Baptism Isn’t Faith

One of the major ways in which the Federal Vision departs from the historic Reformed/Presbyterian confessions is in their view of baptism

In other words, faith alone unites us to Christ and through that faith we receive all the blessings of salvation.  Baptism is a sign that points us to Christ’s cleansing blood, and is a mark/seal of the promises of salvation.  The Belgic Confession says that cleansing and regeneration are “not…effected by the external water” but by the Spirit applying Christ’s blood to the sinner’s soul through the instrument of faith, which “keeps us in communion with” Christ and all his benefits (BCF 22, 34).

 

One of the major ways in which the Federal Vision departs from the historic Reformed/Presbyterian confessions is in their view of baptism.  Federal Vision teachers teach that baptism is an effective instrument which unites a person to Christ.  Here are a few FV quotes to show this significant departure.

“By baptism one is joined to Christ’s body, united to Him covenantally, and given all the blessings and benefits of his work” (Summary Statement of AAPC’s Position on Covenant, Baptism, and Salvation).

“In baptism, we are transferred by the power of the Spirit, from the old Adam, and the wrath and curse of God which rested upon the old man, into the new man, which is Jesus Christ.”  “By baptism the Spirit joins us to Christ since he is the elect one and the Church is the elect people” (Steve Wilkins, “Covenant and Baptism” & “The Legacy of the Halfway Covenant”).

“All baptized persons receive, objectively, the same promised inheritance and privileges” (Rich Lusk, “Do I Believe in Baptismal Regeneration?”).

“Baptism is covenantally efficacious.  It brings every person baptized into an objective and living covenant relationship with Christ, whether the baptized person is elect or reprobate” (Douglas Wilson, “Credos: On Baptism,” #8).

Unlike the Federal Vision, the Reformed position doesn’t attribute this type of efficacy or instrumentality to baptism.  Instead, Reformed theology talks about faith alone (sola fide) as an instrument: the Heidelberg Catechism says we are grafted into Christ and receive all his benefits and our inheritance by faith alone (Q/A 20, 21, 60, 61; cf. Calvin’sInstitutes, IV.15.6).  The catechism is unambiguous: the only way we can make Christ’s benefits ours is by faith alone (Q/A 61).  Baptism signifies the truth that Jesus’ blood washes away sins, but baptism’s water does not do that (Q/A 65-66, 72).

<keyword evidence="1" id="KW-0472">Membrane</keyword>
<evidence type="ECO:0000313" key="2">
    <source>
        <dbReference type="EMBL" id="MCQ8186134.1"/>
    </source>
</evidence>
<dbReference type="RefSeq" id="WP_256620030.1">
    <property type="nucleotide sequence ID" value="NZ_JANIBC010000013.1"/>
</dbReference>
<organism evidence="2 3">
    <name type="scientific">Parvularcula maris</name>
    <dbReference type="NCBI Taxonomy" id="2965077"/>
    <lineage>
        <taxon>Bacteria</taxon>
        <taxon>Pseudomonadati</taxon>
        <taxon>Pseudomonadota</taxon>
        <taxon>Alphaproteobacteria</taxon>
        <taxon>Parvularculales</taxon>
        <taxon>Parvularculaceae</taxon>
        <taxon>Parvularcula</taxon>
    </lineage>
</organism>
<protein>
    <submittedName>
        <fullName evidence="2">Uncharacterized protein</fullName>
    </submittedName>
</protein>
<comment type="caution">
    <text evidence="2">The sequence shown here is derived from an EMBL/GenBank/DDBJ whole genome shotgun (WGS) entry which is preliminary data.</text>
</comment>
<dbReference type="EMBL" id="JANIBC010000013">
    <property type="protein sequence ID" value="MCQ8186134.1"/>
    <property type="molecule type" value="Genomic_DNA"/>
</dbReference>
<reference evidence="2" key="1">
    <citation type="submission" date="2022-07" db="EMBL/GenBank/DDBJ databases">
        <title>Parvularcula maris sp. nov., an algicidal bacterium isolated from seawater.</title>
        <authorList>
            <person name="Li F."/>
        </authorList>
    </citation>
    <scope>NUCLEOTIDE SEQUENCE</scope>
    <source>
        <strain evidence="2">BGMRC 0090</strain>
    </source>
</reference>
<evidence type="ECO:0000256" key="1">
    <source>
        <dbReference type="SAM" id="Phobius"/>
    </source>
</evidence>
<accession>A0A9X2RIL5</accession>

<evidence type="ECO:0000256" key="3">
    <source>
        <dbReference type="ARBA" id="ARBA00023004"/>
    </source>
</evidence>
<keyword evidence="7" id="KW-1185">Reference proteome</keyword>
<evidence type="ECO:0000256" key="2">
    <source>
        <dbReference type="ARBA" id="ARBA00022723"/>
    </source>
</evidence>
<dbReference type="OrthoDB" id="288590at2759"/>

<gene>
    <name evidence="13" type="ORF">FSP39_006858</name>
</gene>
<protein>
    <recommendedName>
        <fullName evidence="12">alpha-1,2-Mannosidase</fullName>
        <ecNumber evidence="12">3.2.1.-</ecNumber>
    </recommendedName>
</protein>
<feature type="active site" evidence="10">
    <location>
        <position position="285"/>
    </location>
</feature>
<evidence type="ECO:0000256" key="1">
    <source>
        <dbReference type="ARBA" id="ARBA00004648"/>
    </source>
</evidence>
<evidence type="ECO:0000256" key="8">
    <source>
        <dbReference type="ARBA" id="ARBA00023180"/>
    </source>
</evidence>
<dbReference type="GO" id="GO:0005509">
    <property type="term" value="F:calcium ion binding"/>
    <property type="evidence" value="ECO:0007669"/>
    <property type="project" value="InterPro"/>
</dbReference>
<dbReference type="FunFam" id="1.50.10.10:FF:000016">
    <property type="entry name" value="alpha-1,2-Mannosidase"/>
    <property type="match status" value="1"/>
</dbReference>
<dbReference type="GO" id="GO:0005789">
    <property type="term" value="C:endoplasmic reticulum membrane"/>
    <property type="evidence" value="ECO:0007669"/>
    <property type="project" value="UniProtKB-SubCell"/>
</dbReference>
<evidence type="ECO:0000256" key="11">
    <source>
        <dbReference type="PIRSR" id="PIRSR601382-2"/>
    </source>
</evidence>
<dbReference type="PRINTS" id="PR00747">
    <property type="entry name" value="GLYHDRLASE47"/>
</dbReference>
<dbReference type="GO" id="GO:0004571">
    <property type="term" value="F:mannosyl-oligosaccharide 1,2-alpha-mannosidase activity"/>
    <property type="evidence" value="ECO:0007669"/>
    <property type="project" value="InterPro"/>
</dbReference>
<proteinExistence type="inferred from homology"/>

In other words, faith alone unites us to Christ and through that faith we receive all the blessings of salvation.  Baptism is a sign that points us to Christ’s cleansing blood, and is a mark/seal of the promises of salvation.  The Belgic Confession says that cleansing and regeneration are “not…effected by the external water” but by the Spirit applying Christ’s blood to the sinner’s soul through the instrument of faith, which “keeps us in communion with” Christ and all his benefits (BCF 22, 34).

Here’s the historic Reformed position articulated by Herman Bavinck.

“Faith alone apart from any sacrament communicates, and causes believers to enjoy, all the benefits of salvation…Baptism can only signify and seal the benefits that are received by faith and thereby strengthen that faith”  (Reformed Dogmatics, IV.515).

Though this is a brief intro, from the outset it is clear that these two positions are at odds.

Rev. Shane Lems is a minister in the Orthodox Presbyterian Church and services as pastor of Covenant Presbyterian Church in Hammond, Wis. This article appeared on his blog and is used with permission.